You noticed I put " " around the word "fix". If the problem that happend was something serious and would cost the builder some serious money to really "fix" the contractors know it and they will only patch the problem. Sometimes these patches may work and other times they were just a band aid for a broken bone. The builders will give you tons of paperwork to fill out and file in order to get some warranty work taken care of. This is for severeal reasons. One they can keep up themselves w/ some problems and the second is it takes TIME. It takes time for you to fill it out, send it in, they receive it, contact you and confirm, they call a repair person, repair person calls you to schedule time. All of this can take weeks. Every week used up and nothing done is good for the builder.

Yes, we have a state appointed board to oversee problems that arise w/ homebuilders. It is "APPOINTED". Guess who sits on this board? HOMEBUILDERS! I believe it was the Dallas Morning News that recently did a story on this (I was already aware of it) and told how many people that have serious problems that go before this board and they are ALL turned down. What, another homebuilder side against a fellow homebuilder. Never gonna happen. Yet you can buy a car and if it is a lemon you have rights and can return it. Buy a house and what is usually your most expensive investment/purchase made and you have no rights at all.
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Old 01-15-2007, 10:19 AM
1,883 posts, read 2,856,140 times
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The solution to new home problems is to buy from a reputable builder that doesn't have a history of warranty problems,or conversely, has a history of satisfied homeowners.I am in the construction business and work in new home construction occasionally (mostly commercial),and the main reason for problems is shoddy work.There are occasionally problems with things like windows or condenser units that are manufacturer issues,but to have problems in the foundation,structure or other field built items is more indicative of a poor quality contractor hiring the cheapest subs he can find in each trade.In that case,the buyer gets what he pays for,and is these guys fair game,and in fact keeps these guys in business.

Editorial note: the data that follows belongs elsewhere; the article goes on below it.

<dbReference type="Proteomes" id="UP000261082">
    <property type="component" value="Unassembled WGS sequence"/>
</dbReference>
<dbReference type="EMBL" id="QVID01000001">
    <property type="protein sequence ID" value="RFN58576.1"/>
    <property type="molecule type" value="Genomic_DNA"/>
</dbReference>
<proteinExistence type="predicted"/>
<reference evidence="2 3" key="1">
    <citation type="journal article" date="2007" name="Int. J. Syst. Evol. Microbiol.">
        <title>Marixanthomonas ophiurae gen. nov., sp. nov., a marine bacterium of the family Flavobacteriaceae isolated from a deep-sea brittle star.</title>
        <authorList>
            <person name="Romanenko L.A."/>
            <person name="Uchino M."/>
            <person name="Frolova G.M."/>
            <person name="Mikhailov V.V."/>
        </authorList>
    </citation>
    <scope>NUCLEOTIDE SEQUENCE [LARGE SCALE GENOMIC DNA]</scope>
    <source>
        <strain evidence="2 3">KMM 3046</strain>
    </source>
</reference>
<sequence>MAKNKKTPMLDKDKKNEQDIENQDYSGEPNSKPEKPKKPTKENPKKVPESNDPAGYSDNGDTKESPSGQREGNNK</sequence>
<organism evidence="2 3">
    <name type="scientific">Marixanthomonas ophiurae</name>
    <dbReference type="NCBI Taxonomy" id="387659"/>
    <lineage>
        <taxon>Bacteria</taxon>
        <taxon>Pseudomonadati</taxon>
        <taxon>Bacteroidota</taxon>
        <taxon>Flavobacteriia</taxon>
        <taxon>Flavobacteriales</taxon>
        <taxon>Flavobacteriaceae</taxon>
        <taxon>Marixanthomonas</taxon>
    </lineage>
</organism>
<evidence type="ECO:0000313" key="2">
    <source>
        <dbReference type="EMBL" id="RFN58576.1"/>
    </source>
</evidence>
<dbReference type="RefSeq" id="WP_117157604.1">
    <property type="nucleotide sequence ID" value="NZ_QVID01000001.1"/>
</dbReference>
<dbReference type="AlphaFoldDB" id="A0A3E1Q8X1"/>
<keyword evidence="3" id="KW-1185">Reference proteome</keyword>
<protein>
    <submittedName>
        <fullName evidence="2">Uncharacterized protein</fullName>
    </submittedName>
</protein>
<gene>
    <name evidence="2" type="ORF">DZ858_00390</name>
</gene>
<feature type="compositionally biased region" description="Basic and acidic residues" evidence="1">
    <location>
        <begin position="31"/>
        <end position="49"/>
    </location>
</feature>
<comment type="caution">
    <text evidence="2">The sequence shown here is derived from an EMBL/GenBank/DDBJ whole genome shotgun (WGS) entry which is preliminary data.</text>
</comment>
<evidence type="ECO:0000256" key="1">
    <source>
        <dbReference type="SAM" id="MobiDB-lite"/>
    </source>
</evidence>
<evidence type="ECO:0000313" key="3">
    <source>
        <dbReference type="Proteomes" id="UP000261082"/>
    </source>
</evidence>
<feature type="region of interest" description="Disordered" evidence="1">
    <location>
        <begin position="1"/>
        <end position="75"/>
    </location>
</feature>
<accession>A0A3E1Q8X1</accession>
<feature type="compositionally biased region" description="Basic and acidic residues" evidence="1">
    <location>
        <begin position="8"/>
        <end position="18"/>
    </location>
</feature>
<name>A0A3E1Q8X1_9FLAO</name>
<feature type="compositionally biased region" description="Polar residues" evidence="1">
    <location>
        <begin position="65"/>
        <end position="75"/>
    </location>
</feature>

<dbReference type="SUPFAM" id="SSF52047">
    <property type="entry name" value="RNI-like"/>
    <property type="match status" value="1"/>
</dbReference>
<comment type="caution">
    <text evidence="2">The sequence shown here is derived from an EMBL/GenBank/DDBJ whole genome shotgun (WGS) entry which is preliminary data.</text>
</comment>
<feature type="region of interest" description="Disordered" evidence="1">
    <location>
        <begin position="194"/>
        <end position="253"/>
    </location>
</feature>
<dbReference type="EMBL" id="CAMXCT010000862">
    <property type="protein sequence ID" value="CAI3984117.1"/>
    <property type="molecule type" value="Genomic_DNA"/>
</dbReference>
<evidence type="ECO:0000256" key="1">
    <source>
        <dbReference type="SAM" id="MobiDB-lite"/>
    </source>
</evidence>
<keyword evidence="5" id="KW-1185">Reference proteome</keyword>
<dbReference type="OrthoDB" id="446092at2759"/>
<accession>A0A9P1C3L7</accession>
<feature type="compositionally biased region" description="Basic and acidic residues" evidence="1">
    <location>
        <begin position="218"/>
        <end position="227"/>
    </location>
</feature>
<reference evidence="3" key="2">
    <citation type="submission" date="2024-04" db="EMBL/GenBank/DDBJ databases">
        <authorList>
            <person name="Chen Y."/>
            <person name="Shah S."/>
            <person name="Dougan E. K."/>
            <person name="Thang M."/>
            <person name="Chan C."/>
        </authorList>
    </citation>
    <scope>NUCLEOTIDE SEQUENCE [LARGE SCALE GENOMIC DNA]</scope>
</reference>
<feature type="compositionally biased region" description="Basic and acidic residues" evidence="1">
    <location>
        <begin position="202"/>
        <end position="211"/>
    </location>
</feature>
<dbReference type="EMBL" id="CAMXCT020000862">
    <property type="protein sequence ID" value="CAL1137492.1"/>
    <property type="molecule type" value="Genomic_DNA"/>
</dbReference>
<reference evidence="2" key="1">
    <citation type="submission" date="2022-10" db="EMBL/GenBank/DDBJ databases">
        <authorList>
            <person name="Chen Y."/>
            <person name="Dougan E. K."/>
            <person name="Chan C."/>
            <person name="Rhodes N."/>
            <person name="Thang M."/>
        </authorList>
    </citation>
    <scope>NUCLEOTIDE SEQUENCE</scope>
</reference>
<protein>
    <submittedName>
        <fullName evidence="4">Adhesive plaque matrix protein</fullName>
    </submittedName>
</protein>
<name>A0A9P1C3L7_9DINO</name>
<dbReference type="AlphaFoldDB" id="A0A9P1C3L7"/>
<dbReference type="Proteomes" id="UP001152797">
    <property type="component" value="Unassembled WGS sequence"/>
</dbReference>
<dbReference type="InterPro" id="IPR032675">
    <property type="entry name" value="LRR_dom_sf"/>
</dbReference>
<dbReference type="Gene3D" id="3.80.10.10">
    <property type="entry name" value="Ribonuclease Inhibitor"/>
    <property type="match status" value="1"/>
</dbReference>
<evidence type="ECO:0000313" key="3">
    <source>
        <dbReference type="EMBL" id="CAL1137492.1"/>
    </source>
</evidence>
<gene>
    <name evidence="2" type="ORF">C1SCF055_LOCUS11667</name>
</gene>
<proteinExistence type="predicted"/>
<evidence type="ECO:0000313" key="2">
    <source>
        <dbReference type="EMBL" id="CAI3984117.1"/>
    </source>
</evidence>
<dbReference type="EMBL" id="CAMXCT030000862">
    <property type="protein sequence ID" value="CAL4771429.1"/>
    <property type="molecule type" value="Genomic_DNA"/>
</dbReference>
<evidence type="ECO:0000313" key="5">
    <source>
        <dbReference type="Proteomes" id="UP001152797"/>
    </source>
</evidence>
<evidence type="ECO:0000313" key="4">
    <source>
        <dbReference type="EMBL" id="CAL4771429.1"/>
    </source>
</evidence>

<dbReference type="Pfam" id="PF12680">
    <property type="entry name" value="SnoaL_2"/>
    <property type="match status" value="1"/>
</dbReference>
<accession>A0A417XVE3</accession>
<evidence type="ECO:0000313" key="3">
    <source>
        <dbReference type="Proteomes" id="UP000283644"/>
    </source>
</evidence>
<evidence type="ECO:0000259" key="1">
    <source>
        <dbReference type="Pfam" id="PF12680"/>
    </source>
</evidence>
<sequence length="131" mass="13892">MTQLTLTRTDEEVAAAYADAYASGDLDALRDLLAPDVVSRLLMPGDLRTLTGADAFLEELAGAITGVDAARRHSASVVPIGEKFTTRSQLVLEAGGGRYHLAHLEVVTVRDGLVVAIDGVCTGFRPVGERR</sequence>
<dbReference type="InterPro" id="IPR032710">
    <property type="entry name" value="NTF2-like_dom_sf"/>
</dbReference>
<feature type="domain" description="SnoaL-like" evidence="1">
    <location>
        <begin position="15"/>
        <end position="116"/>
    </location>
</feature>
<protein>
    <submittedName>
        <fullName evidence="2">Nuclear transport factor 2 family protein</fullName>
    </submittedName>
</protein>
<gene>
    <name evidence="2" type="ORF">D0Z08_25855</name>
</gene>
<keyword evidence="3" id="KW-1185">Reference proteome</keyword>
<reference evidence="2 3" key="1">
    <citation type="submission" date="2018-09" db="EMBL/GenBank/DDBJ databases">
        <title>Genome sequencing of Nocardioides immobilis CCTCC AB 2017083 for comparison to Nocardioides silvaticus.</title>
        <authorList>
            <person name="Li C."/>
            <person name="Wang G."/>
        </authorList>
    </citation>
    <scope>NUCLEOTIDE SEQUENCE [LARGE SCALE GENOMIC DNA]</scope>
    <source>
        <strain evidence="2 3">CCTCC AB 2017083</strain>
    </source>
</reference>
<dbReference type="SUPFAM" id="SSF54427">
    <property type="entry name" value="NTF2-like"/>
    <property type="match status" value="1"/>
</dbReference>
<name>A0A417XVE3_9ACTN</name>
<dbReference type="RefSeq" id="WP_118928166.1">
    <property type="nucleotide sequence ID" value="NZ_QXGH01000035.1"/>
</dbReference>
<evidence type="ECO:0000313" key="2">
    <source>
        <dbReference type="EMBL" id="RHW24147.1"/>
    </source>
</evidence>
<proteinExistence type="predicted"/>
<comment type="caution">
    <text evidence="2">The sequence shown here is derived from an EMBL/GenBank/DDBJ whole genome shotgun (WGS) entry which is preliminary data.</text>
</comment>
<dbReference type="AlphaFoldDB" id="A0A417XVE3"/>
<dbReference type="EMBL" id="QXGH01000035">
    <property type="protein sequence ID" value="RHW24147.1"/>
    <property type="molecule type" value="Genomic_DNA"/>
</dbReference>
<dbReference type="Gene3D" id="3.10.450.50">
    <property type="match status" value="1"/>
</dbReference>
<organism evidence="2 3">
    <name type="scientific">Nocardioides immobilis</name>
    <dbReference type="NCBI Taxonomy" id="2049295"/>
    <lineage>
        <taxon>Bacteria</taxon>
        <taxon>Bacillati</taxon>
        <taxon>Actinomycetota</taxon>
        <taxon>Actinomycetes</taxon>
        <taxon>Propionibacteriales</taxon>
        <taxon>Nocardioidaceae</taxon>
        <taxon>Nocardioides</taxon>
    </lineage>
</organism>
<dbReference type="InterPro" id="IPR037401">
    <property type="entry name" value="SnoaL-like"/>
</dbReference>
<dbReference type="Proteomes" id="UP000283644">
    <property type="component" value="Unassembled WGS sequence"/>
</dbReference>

On a related issue,be sure and get labor warranties to cover the length of the manufacturer's warranty.For example,while most A/C units are warrantied for 5 years,many contractors only give a 1 year labor warranty,so you can end up after 3 years paying hundreds of dollars to have your "warrantied" unit fixed,since the manufacturer's warranty doesn't cover labor,just parts.
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Old 01-15-2007, 11:19 AM
Location: Topeka, KS
1,560 posts, read 6,932,085 times
Reputation: 511
I would also recommend a "Home Warranty" from a third party. Be careful, because the industry had it's own issues, but a home warranty can be a good safety net. I always buy one when I purchase a home, and I recommend/offer one when I sell a home. (Yes even my 106 year old home was covered, and we had two calls for the AC, one of which included us getting a new compressor, and a plumbing leak.)

I've used and had good experience with First American Home Warrranty. Their website is http://homewarranty.firstam.com/ and a sample contract can be viewed at http://homewarranty.firstam.com/RWhatiscovered.aspx just enter you zip. Your realtor can offer you a list of other companies.
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Old 03-29-2007, 11:23 AM
1 posts, read 3,035 times
Reputation: 10
Warranties for homes are tricky and sometimes they are worth it and sometimes not. I would mostly agree with Go, especially she is from the town Lance is from The is a great story about it at the link below.